Peace and solidarity,

Frank Lawrence


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Day 1 of Day X - Craig Murray's Report from the Courtroom in London, Feb. 20, 2024

Craig Murray's detailed, literate, and historical account of February 20 in the Royal Courts of Justice, when Assange's lawyers had the entire day to lay out all their grounds for appeal, is often hilarious.  In Murray's blogpost,  "Final Appeal - Your Man in the Public Gallery", he describes Assange's lawyer, Edward Fitzgerald, KC: 

Barristers’ wigs have tight rolls of horsehair stuck to a mesh that stretches over the head. In Mr Fitzgerald’s case, the mesh has to be stretched so far to cover his enormous brain, that the rolls are pulled apart, and dot his head like hair curlers on a landlady.

But Murray's meticulous presentation will give you a thorough understanding of the points of law under consideration.  This is the first time that issues such as freedom of the press, and the war crimes exposed by Assange's publications, and the plot to assassinate Assange by the U.S. government, for example, have been allowed to be brought up in court to appeal the amended verdict to extradite.

Given how the U.K. excluded all applicants from the U.S. and Australia who were not on British or Welsh soil from even viewing a live-stream of the court proceedings, and given the poor quality of the stream provided, it is clear that the court did not want a wider audience to hear this "public" trial. (As I've noted, my application was denied as was that of others here in Milwaukee, as well as Chicago's Kevin Gosztola, author of the book, Guilty of Journalism, about Assange.  Noteably, the New York Times did not report on the content of the day's hearing.)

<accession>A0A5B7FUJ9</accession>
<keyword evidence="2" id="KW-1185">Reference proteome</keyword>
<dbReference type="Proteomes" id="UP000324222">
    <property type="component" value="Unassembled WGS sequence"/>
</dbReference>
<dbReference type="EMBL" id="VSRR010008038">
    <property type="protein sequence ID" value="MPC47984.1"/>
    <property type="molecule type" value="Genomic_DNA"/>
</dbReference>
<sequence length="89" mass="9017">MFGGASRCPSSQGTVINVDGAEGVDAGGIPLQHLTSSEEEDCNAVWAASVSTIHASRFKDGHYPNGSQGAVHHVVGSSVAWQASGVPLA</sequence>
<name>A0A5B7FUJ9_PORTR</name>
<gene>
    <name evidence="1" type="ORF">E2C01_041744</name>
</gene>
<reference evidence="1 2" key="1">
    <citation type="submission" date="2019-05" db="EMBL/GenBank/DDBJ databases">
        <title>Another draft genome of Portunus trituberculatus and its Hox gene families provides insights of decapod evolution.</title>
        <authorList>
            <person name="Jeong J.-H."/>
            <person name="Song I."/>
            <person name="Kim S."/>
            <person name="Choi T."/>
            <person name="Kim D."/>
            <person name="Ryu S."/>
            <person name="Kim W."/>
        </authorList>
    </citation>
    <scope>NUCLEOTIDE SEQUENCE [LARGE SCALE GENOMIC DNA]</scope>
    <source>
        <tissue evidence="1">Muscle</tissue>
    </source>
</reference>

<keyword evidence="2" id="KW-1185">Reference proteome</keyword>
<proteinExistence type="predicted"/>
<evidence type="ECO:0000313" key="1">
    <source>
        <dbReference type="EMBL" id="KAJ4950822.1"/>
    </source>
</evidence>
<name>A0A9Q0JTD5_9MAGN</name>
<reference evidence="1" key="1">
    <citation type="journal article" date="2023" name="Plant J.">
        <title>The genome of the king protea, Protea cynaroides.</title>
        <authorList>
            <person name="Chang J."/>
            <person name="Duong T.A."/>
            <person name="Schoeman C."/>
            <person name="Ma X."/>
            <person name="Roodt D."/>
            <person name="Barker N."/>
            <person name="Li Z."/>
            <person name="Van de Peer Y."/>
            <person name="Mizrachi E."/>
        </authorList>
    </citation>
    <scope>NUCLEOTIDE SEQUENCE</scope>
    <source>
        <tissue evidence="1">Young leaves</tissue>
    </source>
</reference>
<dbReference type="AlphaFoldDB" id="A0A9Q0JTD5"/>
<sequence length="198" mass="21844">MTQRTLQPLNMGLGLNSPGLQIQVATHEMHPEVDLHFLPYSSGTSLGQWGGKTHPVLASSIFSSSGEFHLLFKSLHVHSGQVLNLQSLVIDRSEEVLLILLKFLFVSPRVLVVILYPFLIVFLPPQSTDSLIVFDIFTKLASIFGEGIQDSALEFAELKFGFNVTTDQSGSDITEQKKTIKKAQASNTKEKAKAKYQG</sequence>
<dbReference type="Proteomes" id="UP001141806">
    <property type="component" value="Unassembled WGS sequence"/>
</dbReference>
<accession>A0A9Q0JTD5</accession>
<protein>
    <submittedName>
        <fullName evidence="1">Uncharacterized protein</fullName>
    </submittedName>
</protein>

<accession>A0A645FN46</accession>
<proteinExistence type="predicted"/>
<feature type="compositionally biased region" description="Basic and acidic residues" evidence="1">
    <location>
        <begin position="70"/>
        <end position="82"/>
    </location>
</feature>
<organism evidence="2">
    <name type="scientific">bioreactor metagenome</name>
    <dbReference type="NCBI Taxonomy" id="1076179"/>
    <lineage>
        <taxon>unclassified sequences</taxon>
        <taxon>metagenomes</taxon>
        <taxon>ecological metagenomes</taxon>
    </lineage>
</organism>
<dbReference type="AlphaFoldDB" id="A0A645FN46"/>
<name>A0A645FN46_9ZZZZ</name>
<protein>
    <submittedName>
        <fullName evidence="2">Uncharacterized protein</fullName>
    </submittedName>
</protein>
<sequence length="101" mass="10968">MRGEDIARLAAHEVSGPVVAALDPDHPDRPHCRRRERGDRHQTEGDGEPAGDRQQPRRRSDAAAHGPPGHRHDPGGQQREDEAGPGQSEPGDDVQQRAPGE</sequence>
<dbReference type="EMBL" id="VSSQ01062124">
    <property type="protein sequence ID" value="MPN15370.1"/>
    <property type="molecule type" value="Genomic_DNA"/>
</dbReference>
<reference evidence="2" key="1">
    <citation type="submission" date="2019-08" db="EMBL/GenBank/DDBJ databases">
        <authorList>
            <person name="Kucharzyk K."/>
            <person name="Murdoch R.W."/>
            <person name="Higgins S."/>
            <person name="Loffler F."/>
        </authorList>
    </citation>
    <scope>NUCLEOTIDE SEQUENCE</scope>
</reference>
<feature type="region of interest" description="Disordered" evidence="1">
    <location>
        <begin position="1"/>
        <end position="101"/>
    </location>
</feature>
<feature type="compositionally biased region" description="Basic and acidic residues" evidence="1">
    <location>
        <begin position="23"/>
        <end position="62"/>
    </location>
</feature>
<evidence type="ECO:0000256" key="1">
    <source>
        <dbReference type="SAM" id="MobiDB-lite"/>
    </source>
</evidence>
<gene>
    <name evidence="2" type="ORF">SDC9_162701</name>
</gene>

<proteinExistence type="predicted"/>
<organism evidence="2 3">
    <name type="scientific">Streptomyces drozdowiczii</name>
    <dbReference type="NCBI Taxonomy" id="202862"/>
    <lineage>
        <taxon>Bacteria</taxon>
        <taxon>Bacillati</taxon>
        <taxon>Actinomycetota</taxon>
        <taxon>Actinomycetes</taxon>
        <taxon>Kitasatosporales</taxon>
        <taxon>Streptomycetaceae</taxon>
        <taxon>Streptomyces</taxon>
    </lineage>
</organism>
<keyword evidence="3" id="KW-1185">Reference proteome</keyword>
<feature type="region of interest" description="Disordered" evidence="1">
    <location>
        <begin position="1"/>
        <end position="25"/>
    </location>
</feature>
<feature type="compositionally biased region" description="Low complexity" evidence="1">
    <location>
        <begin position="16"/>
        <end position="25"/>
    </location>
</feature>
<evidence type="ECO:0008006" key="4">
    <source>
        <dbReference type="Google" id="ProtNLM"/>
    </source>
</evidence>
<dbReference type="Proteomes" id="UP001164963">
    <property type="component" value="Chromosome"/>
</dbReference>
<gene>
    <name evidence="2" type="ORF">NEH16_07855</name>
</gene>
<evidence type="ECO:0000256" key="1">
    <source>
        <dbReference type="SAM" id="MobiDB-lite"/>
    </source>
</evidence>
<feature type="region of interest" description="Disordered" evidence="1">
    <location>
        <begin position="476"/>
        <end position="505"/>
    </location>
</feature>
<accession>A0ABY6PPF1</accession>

About two thirds of the way though the day, the lawyers seemed to miss the opportunity to explain the context for the revelation of unredacted names, failing to bring up the Guardian's David Leigh and Luke Harding's printing of the password to the unredacted cables in their book. That password made the entire cache of unredacted cables vulnerable to exposure by others, which is exactly what happened and was testified to in the 2020 hearing.

That evening, Craig and many of his fellow journalists gathered together to rehash the day in court and specifically brought up that missed opportunity in their conversation.  You can watch the entire confab here.  It's a fascinating discussion with among others: Pulitzer-prize-winning Chris Hedges, Joe Lauria of Consortium News, London-based journalist Mohamed Elmaazi, and Fidel Narvaez who was the Ecuadorian consul while Julian was in the Embassy - all of whom were in London that day.

Below is the beginning of Craig Murray's extensive and comprehensive blog-post of that day in court.  The link to the entire publication is below.